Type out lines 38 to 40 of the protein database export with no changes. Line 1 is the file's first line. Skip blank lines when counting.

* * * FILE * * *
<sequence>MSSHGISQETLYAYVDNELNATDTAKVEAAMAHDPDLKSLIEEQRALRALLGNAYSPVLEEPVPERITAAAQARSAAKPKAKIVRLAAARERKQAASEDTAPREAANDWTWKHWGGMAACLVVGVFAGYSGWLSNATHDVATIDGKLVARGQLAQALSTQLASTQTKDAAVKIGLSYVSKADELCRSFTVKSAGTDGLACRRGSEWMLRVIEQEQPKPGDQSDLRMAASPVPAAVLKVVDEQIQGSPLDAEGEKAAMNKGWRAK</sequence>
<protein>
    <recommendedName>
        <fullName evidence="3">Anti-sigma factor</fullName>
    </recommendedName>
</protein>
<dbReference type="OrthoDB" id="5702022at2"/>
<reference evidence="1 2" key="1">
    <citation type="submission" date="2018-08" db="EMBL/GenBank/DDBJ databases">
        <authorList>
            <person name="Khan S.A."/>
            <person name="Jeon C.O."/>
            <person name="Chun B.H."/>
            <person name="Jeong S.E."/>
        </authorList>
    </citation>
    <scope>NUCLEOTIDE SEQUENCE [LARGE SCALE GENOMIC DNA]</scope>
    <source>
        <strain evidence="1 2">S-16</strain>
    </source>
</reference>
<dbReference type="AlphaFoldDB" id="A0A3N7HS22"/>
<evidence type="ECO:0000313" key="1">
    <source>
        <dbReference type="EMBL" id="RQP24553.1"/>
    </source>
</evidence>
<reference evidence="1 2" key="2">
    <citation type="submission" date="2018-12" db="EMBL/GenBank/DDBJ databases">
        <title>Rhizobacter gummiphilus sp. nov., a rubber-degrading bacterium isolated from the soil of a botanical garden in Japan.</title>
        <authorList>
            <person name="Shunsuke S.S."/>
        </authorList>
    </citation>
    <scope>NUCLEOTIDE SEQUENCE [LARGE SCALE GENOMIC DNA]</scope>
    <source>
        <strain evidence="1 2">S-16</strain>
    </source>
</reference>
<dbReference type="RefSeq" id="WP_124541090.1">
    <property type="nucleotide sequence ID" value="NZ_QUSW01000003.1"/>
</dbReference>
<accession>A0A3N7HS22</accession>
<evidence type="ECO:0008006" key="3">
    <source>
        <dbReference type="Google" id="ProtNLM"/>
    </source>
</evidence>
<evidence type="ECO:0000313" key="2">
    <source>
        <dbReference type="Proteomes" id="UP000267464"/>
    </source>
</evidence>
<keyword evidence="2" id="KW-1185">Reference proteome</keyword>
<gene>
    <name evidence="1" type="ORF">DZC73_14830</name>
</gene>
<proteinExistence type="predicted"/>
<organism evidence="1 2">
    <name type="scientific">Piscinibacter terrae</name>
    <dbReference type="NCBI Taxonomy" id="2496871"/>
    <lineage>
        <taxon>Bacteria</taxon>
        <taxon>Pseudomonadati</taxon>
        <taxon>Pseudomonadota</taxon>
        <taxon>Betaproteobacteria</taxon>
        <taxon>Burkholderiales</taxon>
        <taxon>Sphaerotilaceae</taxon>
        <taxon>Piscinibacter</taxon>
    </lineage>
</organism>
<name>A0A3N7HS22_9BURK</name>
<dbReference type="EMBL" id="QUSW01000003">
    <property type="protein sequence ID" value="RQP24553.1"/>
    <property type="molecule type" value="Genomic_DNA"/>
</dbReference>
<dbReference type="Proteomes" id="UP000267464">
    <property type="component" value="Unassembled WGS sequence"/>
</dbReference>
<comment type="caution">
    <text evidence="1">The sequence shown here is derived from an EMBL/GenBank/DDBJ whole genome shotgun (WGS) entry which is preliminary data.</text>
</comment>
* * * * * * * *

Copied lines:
    </source>
</reference>
<dbReference type="RefSeq" id="WP_124541090.1">